Armour says his uncanny ability to communicate with whales in such a way began more than a decade ago with a sperm whale calf named Scar. Over years of near-daily swims with him, Armour developed a unique bond of trust and communication with the animal, which allowed him to achieve an unprecedented level of interaction.
"When I'm in the water, I make sounds which sound like their most popular combination of clicks they make when they're talking with each other," Armour said. "When I make these sounds, they stop to listen and then I can interact more closely with them. I've now been able to show them some maneuvers in the water, like spinning."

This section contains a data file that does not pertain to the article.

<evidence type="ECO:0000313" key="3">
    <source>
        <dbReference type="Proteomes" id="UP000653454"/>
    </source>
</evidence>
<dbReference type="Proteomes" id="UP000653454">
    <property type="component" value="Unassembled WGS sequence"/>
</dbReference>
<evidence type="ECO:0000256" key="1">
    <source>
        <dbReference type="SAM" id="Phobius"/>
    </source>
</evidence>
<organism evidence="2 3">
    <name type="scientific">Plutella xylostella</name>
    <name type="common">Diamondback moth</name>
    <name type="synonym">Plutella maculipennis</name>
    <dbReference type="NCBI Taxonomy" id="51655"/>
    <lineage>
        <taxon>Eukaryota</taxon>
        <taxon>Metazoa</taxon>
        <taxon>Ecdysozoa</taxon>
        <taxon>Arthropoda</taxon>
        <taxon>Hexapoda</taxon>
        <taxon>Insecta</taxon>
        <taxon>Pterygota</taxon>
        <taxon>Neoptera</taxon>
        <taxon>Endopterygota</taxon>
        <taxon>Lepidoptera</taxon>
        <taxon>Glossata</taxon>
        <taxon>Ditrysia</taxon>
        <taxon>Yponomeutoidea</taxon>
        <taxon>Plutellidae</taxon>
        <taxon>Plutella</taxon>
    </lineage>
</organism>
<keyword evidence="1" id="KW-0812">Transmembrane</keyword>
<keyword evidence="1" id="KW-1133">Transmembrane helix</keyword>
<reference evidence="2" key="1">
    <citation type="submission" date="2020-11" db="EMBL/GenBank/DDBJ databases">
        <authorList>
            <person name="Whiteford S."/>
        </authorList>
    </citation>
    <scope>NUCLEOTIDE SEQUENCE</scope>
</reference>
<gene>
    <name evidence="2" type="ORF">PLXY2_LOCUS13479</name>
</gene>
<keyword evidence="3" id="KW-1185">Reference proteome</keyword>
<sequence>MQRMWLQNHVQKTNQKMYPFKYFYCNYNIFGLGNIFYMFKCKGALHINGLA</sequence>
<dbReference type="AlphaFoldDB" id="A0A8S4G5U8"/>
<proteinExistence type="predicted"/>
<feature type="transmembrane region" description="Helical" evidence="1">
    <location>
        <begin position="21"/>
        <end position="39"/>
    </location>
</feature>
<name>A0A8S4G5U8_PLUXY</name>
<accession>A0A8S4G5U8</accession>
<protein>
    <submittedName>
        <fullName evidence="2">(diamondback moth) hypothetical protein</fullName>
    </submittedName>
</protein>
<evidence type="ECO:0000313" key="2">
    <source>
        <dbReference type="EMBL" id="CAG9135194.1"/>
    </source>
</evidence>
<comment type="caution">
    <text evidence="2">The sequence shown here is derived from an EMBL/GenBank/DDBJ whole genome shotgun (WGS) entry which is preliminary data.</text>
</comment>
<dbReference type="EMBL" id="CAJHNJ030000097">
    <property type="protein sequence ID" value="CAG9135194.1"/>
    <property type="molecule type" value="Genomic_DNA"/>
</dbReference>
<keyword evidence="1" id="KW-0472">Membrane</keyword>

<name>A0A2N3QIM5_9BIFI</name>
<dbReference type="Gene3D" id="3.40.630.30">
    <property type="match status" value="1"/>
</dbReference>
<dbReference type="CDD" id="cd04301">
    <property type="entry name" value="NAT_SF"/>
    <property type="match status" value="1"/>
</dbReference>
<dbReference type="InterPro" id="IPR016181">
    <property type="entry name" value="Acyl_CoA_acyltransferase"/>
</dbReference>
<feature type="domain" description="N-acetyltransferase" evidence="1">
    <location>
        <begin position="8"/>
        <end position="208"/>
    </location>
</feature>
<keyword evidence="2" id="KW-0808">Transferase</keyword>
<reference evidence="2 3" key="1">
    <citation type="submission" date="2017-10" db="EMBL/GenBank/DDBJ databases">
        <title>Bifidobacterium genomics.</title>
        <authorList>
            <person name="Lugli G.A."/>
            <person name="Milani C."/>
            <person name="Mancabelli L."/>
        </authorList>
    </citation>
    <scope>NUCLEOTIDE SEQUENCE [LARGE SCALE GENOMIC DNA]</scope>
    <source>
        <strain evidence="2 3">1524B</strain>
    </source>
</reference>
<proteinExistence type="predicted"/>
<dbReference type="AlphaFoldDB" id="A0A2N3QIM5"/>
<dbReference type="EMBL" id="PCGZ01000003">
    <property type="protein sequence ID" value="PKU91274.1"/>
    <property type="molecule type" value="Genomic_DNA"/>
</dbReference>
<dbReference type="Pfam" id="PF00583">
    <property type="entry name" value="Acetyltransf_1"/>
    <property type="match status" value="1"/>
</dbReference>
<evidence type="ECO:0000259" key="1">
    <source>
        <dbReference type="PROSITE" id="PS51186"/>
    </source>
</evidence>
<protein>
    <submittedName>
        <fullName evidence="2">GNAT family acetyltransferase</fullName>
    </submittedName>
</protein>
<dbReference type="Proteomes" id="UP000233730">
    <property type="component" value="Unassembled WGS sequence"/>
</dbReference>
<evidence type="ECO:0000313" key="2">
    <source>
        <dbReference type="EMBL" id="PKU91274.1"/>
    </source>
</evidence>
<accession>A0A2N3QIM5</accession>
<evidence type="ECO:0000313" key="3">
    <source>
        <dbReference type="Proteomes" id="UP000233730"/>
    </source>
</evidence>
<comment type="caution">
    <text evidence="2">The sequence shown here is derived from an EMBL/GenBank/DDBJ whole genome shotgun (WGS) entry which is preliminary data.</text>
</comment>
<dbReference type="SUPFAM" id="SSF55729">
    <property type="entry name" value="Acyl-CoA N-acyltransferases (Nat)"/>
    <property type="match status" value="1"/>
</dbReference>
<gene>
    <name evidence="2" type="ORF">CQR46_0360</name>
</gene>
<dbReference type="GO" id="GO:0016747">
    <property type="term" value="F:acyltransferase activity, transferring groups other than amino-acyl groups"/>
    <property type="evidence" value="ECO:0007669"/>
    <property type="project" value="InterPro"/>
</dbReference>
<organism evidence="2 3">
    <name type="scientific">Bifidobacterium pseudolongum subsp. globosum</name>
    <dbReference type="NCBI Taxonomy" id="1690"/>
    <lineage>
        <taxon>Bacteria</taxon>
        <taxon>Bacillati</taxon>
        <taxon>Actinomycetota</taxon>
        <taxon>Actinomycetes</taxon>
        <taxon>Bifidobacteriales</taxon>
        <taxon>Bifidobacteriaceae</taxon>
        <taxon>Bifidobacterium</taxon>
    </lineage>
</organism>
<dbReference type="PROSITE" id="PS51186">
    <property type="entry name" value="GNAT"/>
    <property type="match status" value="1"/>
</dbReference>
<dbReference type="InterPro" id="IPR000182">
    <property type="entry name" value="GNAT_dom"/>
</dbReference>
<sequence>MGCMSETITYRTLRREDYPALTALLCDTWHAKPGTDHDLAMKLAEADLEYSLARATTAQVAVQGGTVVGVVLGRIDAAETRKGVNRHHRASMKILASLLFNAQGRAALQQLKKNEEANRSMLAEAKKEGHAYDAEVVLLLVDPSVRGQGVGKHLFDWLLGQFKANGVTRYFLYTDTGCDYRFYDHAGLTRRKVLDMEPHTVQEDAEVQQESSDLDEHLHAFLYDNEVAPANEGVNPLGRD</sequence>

Sadly, Scar is believed to have passed away in 2012, but the friendship he had established with Armour lives on with a female whale who was his companion. She too has learned a small repertoire of actions that she performs purely for fun and of her own free will.
"She has come to fill his shoes," Armour said. "When she sees that we have come, she'll swim to the boat. She recognizes that there are people on board that she can see and interact with."